Package WordUtils :: Module dawg
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Module WordUtils.dawg

Implementation of a DAWG and associated trie.

What is a DAWG?

What is a DAWG? The acronym DAWG stands for "Directed Acyclic Word Graph." Some searching on USENET yields this explanation:
  [A t]rie is a tree based data structure for compact storage of a
  dictionary. Words that start with the same letters share a path in the
  Trie. For example, a Trie containing SIN, SINE, SING, PIN, PINE and PING
  looks like this:

               / \
              P   S
             /     \
            I       I
           /         \
          N           N
         / \         / \
        E   G       E   G

  A leaf denotes the end of a word, but there are also word ends at inner
  nodes; usually a word end is represented with an extra flag in every node.

  A lot of space can be saved by merging identical subtrees, like this:

               / \
              P   S
               \ /  
               / \
              E   G

  The resulting data structure is sometimes called a DAWG (directed
  acyclic word graph). Note that this merging step doesn't affect the
  algorithms on the tree at all, since there is no pointer to the
  parent of a node.
Each node in a trie has a value, and a list of other nodes that come after it. One can determine whether a word is in the trie by searching down the tree structure. If the word has been built and the current node is marked as an endpoint or is a leaf, then the word is in the trie.

Implementation Notes

The method used below to compress a trie into a dawg is fairly much home-grown. "Hints" on the web have discussed working upwards from the bottom of the tree, and what we've come up with works off that. Check the documentation for the Dawg.compress method for more details. Many thanks to Dave Lofquist for help with the algorithm.

Most of the public methods in the Dawg object are implemented in what I think of as hierarchical fashion. What this means is, a public method will be implemented almost entirely in terms of other, private methods. Since the Dawg object supports both on-disk and in-memory trees, for instance, most of the public methods are implemented in terms of two different private methods, where the public method doesn't do much except choose between them.

I think the method naming convention should be obvious, but I'll spell it out anyway. Single-word methods are lower-case only, i.e. lower(). Multiple-word methods are lowerUpper(). The in-memory variant of a method starts with _mem, i.e. _mem_lowerUpper(), while the on-disk variant starts with _disk, i.e. _disk_lowerUpper(). A recursively called method ends with _r, i.e. _mem_lowerUpper_r(). For the most part, any sub-methods associated with a public method are grouped with it, unless they stand on their own.

Note that ON_DISK dawgs are inherently read-only (i.e., you cannot insert new words into or remove words from ON_DISK dawgs). They're also not going to be as fast as IN_MEMORY dawgs. Use them when you want to conserve memory and when performance isn't your top priority.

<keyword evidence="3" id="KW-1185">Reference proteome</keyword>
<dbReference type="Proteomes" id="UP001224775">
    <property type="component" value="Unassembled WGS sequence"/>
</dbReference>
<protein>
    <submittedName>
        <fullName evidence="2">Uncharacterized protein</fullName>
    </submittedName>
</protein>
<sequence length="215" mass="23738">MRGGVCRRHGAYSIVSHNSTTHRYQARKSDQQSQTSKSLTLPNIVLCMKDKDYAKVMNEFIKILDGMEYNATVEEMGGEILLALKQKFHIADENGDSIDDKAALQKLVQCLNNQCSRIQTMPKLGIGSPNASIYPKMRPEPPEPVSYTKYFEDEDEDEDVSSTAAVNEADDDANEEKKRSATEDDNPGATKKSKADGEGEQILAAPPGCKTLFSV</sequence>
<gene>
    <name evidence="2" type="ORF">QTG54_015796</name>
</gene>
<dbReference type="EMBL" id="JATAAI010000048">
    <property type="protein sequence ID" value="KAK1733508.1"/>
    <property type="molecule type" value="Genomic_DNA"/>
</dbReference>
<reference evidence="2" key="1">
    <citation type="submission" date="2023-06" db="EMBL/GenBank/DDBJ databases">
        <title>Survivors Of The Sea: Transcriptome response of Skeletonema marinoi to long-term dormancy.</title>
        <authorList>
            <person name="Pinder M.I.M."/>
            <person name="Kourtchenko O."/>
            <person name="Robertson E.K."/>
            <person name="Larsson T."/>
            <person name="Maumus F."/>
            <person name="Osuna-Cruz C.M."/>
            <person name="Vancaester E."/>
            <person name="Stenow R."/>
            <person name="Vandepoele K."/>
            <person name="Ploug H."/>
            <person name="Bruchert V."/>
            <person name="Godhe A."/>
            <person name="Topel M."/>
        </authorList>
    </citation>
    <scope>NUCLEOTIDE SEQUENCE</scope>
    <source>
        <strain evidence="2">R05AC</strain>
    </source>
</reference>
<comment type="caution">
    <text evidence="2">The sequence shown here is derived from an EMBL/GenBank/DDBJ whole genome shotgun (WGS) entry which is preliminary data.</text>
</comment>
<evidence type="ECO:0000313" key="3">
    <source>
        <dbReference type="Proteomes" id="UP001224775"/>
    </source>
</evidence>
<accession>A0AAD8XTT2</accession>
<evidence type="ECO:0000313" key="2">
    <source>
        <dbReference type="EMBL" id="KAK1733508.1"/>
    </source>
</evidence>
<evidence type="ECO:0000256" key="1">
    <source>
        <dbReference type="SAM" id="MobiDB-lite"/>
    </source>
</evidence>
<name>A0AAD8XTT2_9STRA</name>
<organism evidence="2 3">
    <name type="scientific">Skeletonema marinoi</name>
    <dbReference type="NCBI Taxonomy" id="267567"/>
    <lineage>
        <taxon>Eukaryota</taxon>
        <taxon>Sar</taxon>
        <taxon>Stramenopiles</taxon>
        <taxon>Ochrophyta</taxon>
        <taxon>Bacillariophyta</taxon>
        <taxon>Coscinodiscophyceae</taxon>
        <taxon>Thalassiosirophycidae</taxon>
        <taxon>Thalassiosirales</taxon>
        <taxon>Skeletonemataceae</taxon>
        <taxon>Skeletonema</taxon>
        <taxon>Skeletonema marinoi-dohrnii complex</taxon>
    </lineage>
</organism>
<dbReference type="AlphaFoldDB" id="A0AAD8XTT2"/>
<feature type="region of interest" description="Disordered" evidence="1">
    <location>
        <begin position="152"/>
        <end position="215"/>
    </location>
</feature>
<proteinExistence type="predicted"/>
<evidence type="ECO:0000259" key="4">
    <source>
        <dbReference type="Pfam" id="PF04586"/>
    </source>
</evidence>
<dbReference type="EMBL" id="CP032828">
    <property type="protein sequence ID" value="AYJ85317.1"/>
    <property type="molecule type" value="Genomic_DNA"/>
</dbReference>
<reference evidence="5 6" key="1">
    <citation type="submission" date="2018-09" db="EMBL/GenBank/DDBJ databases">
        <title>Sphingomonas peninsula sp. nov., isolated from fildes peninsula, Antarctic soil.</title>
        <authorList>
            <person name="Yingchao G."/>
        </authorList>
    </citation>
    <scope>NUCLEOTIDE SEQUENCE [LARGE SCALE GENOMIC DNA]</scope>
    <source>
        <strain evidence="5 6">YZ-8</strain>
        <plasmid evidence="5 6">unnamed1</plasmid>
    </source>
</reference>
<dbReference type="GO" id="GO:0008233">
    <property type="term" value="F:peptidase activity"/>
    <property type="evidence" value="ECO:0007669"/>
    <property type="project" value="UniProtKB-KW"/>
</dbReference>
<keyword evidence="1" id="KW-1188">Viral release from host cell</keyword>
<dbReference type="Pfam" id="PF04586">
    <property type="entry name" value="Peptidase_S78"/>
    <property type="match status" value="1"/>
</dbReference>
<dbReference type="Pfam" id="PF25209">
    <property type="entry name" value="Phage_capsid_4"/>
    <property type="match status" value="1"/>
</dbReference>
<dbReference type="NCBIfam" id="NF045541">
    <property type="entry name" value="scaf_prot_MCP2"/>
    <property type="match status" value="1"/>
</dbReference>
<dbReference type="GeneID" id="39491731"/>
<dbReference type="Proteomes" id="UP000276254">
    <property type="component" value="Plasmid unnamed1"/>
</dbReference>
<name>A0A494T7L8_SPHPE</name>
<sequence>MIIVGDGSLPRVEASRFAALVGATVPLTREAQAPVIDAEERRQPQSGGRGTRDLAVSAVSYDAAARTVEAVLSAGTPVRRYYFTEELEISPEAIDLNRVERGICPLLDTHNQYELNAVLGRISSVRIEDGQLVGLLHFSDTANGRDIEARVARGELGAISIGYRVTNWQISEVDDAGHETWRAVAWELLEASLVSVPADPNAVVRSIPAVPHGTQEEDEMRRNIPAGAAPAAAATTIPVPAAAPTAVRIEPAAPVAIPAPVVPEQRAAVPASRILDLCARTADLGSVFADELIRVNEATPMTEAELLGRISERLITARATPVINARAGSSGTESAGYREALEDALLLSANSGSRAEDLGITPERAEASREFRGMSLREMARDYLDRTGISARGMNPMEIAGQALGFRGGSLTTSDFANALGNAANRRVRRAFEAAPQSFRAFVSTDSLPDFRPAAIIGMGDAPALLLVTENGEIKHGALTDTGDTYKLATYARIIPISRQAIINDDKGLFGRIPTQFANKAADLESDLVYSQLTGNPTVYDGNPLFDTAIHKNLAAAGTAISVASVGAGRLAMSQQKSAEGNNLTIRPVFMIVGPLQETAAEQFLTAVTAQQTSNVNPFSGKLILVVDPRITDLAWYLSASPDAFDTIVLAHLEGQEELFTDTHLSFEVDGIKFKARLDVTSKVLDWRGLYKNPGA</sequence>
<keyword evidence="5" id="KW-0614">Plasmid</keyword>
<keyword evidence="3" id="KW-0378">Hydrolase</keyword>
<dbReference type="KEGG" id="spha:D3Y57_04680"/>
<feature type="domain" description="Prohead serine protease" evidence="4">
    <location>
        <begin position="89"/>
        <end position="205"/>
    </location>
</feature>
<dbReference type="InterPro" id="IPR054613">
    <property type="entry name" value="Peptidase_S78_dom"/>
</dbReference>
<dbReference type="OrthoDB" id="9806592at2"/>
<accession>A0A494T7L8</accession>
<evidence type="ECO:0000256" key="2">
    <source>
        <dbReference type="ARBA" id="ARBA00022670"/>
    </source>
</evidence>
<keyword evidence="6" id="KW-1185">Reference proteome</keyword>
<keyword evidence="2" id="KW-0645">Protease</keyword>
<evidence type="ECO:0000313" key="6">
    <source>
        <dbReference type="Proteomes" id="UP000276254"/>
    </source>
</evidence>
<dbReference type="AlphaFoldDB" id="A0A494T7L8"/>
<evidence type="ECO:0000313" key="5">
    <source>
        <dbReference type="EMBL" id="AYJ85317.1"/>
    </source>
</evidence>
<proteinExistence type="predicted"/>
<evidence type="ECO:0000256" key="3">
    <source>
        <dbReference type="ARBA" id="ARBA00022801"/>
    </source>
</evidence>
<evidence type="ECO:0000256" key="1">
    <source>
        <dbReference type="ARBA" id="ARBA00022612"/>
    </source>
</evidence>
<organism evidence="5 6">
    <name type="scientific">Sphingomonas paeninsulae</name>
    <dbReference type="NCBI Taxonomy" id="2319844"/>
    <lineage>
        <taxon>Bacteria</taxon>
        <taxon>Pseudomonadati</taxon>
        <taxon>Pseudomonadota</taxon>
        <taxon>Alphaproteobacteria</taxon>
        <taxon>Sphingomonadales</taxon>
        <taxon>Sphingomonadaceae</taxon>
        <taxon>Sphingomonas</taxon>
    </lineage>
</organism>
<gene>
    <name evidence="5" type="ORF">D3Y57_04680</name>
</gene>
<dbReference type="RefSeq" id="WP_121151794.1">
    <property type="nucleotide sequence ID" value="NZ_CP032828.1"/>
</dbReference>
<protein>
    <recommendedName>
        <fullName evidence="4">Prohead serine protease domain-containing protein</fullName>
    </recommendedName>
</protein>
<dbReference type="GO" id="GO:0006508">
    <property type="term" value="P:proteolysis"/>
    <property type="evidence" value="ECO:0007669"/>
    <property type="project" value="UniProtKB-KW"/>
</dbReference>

Database Format

The method provides the option to store the a dawg on disk in either a wordlist or "database" format. The "database" format is essentially an on-disk representation of the in-memory dawg, using file pointers instead of object references. Once a database has been saved, you have the option of using it to load an in-memory dawg, or instead accessing the database directly from disk, using very little memory in the process.

If you spend the time to compress a dawg generated from a large wordlist, you will definitely want to save it in database format, to avoid having to recompress the dawg every time you create it.

The database file format is not intended to be human readable. However, it should be portable across operating systems, since I use the Python marshal module to write the data to disk. As of now, I have not done extensive testing on platforms other than Linux.

Documentation Notes

In the docstrings below, I tend to use 'trie' and 'dawg' interchangeably. Technically speaking, they're not really the same thing, although I think it's fair to say that a dawg is a trie, but not vice-versa. In this code, the only difference is that a dawg is compressed, so a brand new Dawg object is really a trie.

I only provide docstrings for public interface methods. I figure that the arguments to the private methods should be fairly obvious given the documentation for the public methods.

Keep in mind that any backslash characters in Epydoc markup must be escaped, so in the markup you'll always see two of them together. This is sometimes a bit confusing.

Author: Kenneth J. Pronovici <>

Dawg Class representing a Directed Acyclic Word Graph, or DAWG.
Node Class representing a node in an in-memory trie or dawg.

DawgError General exception class for this module.

Generated by Epydoc 2.1 on Tue Apr 4 21:55:58 2006